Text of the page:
Regional organizations, volunteers count residents experiencing homelessness in Northwest Arkansas

Pastor Jody Farrell walks among cots in a cold weather shelter Thursday Dec. 22, 2022 at Genesis Church in Fayetteville. The church partners with Seven Hills Homeless Center, the Salvation Army, New Beginnings, the city of Fayetteville, and the Continuum of Care to provide the cold weather shelter.(File Photo/NWA Democrat-Gazette/J.T. Wampler)
Pastor Jody Farrell walks among cots in a cold weather shelter Thursday Dec. 22, 2022 at Genesis Church in Fayetteville. The church partners with Seven Hills Homeless Center, the Salvation Army, New Beginnings, the city of Fayetteville, and the Continuum of Care to provide the cold weather shelter.(File Photo/NWA Democrat-Gazette/J.T. Wampler)

FAYETTEVILLE -- Each person counted in an annual survey of residents experiencing homelessness has a story to tell.

Northwest Arkansas service providers and volunteers spent Friday counting as many residents experiencing homelessness as they could as part of a national annual survey known as the Point in Time count.

The count takes a 24-hour snapshot of homelessness in the United States. Local continuums of care are created by the federal government as part of a national program. They are required to do the count at least every other year and report the findings to the U.S. Department of Housing and Urban Development.

The Northwest Arkansas Continuum of Care spearheads the local count every year, including off years, to keep a better idea of how many people in the region are facing barriers to housing, Executive Director Debbie Martin said. The continuum compares the Point in Time numbers to other data it collects, such as its by-name list of residents experiencing homelessness and annual Housing Inventory Count, which also is required by HUD, she said.

The continuum partnered with the School of Social Work at the University of Arkansas, Fayetteville this year to coordinate about 50 volunteers and staff members with partner organizations to do the count in Washington, Benton, Carroll and Madison counties. Unsheltered and temporarily sheltered people are included in the count. Surveyors fan out to shelters, supportive housing centers, churches, camp sites and anywhere else people without permanent housing may congregate.

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Many adults surveyed said they suffer from serious mental illness or trauma, making it difficult for them to maintain housing or employment, according to the continuum. Surveyors tread lightly when asking questions, Martin said.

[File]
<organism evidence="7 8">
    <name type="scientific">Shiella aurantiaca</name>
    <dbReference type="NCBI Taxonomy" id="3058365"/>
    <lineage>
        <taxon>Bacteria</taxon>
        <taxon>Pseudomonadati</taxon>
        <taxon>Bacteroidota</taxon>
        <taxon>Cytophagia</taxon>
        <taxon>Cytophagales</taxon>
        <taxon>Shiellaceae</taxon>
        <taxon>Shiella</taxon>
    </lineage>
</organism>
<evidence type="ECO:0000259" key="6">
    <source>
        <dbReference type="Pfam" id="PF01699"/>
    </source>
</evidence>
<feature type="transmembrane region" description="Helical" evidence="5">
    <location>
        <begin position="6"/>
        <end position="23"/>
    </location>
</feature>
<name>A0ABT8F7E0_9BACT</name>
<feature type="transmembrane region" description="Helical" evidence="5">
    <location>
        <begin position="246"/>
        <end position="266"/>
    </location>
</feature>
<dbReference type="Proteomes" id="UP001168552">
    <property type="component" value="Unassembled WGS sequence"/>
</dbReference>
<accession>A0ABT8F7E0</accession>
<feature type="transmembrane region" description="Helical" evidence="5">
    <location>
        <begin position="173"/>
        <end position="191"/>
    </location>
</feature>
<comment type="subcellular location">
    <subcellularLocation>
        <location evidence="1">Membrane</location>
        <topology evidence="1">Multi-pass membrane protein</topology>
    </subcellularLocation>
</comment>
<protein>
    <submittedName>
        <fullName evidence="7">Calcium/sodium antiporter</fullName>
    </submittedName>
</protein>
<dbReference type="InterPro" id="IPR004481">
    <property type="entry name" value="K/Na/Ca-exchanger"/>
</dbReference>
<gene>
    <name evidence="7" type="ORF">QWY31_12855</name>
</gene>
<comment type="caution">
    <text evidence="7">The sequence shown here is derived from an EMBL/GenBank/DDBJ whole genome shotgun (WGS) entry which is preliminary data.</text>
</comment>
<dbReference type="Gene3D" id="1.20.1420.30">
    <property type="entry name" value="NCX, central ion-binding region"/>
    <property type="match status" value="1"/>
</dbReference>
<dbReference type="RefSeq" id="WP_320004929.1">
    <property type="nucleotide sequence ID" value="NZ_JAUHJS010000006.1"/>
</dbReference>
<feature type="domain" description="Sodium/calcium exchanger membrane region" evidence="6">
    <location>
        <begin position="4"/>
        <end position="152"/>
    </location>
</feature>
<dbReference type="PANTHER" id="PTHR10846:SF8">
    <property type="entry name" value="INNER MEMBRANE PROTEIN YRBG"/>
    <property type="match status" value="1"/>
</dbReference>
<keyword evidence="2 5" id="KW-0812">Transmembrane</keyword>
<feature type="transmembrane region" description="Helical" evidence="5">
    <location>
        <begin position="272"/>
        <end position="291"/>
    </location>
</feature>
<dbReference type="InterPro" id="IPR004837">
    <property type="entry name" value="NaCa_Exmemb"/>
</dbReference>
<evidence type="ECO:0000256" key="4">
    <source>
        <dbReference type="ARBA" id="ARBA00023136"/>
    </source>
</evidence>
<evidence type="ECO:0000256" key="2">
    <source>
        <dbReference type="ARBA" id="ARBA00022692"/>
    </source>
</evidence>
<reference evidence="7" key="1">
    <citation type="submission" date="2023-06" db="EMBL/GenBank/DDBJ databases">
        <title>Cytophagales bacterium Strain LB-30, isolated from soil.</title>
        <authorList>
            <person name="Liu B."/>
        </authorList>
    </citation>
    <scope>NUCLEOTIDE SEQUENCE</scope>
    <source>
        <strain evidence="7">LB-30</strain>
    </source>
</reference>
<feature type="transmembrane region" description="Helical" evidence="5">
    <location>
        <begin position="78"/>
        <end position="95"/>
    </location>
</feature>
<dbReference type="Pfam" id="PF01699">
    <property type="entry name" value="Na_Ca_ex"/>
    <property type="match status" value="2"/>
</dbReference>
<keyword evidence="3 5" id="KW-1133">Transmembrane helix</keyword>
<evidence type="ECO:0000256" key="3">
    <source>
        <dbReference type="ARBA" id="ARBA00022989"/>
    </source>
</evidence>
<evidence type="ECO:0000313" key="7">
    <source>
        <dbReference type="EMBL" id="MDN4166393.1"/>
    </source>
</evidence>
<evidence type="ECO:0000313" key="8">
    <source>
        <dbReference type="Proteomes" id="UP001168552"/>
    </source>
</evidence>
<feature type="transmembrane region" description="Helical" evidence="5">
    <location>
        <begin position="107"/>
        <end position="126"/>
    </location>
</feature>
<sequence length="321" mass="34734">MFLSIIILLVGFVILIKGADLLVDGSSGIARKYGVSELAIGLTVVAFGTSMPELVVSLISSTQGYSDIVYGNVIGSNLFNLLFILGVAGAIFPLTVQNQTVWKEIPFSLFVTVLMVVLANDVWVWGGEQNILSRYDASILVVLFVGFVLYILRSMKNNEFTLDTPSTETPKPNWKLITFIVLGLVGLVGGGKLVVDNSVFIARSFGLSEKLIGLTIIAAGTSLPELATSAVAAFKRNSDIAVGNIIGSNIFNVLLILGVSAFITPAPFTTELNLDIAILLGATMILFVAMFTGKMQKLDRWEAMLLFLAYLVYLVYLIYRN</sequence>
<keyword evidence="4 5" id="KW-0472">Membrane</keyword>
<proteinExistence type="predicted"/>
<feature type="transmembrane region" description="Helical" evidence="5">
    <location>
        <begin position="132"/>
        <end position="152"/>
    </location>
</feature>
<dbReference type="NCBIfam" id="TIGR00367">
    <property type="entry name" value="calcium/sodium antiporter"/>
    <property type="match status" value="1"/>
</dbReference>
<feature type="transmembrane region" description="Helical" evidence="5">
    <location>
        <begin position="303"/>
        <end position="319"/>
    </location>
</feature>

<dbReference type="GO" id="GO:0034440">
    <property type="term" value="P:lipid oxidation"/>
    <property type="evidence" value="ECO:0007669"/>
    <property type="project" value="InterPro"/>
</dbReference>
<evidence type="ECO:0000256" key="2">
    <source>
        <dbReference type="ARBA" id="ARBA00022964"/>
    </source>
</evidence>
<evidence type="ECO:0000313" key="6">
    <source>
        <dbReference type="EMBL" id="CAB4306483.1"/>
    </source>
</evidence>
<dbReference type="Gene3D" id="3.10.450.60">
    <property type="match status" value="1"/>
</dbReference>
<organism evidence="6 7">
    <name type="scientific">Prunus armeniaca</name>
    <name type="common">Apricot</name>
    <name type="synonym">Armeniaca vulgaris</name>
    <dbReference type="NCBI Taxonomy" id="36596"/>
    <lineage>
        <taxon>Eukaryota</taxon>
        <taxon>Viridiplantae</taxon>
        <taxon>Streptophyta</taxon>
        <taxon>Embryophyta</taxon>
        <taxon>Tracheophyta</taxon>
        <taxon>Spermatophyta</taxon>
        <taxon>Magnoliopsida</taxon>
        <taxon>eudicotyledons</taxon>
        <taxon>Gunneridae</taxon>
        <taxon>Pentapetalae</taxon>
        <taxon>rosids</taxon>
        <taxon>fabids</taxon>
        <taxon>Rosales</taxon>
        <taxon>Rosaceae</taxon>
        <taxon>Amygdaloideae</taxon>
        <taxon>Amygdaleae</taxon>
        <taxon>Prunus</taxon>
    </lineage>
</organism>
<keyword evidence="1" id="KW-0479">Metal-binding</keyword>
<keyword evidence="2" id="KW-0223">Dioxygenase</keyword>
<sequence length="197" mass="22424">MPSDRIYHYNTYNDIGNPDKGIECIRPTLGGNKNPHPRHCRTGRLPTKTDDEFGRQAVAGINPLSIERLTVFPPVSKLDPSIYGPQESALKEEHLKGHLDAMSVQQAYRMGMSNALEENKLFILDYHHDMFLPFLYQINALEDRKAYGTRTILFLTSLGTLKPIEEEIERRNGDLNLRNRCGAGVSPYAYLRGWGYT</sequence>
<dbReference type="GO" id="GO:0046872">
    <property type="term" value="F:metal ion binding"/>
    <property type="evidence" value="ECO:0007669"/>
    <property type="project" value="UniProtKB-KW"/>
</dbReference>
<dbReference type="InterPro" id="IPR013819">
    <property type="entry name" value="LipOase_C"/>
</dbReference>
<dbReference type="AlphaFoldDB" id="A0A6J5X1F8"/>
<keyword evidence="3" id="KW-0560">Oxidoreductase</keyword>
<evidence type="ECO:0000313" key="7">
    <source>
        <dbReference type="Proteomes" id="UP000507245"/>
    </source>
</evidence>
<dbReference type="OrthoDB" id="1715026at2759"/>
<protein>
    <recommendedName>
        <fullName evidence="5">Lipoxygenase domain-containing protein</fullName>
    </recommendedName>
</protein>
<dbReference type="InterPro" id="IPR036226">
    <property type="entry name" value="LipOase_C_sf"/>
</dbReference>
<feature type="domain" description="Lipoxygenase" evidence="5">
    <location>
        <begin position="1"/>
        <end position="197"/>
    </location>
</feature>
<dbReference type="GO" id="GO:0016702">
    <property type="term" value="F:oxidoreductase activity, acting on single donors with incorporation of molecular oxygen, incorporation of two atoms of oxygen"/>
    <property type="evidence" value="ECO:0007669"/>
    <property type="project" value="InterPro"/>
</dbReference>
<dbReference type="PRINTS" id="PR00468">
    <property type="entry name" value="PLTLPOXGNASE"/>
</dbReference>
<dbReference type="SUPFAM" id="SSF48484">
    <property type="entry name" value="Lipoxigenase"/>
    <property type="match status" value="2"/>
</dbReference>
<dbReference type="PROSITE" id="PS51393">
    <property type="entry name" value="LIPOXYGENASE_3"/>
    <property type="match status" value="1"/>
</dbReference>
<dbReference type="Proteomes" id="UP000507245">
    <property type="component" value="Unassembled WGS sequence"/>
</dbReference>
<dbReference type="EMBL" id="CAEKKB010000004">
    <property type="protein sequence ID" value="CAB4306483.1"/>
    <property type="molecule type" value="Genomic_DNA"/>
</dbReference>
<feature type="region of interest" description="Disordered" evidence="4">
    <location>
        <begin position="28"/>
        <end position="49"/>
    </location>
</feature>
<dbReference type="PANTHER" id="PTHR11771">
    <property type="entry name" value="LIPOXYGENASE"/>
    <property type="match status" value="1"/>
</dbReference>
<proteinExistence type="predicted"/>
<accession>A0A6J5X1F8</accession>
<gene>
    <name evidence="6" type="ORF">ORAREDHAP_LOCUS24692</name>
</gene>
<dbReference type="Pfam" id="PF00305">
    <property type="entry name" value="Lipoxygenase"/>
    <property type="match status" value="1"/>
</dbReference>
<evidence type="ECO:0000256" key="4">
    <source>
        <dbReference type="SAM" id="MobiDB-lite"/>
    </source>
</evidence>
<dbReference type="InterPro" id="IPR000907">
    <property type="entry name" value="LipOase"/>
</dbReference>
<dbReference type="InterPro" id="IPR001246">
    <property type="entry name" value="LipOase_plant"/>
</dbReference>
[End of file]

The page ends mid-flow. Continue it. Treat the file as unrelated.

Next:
"We want to make sure when we do this, we're being really sensitive to their needs," she said. "We never make someone answer our surveys."

'It can happen to anybody'

Volunteers use tablet computers to administer surveys using software developed by the university's School of Social Work. The questions go in sequence according to answers to previous questions, and the tablets can work without Wi-Fi, removing the hassle of keeping paper records and inputting the data manually, Martin said.

Partner organizations such as 7Hills Homeless Center and the Salvation Army have spent the last few weeks prepping staff members and volunteers and letting clients know the count is coming, she said. The continuum will have a week to sort through the data and take care of any discrepancies or issues before reporting to the federal government. The data is automated and will be available by then, Martin said.

Survey questions include how long and how many times a person was homeless over the year, where the person slept the night before, military experience and biographical information such as race, ethnicity and gender. More sensitive questions touch on alcohol and drug use, psychiatric or emotional conditions and physical disabilities. The questions are voluntary and the surveys collect initials, rather than names.

Charlie Birchfield, 57, is a resident at New Beginnings, a transitional housing community located just south of 7Hills. Originally from Eureka Springs, Birchfield said loss and a medical condition led him on a path to homelessness.

Birchfield lost both his parents to cancer when he was in his 20s. His three brothers and a brother-in-law were killed in a house fire about 10 years later because of a gas accident while they were painting a house, he said.

"After that, I couldn't handle it. I was getting to where I was staying drunk all the time," Birchfield said. "So I decided to move away and make a life somewhere. Everywhere I went, it reminded me of them."

He found himself living in a tent in Fayetteville. He ended up spending about 20 years of his life living outdoors until he joined New Beginnings.

Birchfield worked odd jobs over the years, mostly in fast food, but couldn't hold onto one for long because he's epileptic. He would get fired once he inevitably had a seizure on the job, he said.

He eventually started receiving Social Security disability payments providing $600 a month. While he was still living outdoors, he lost a fiancee to cancer. About five years later, another woman he planned to marry died while living in their tent. The drinking got worse, Birchfield said.

"Even if I hadn't drank, I couldn't afford an apartment on 600 bucks. I can't. How are you going to pay utilities?" he said.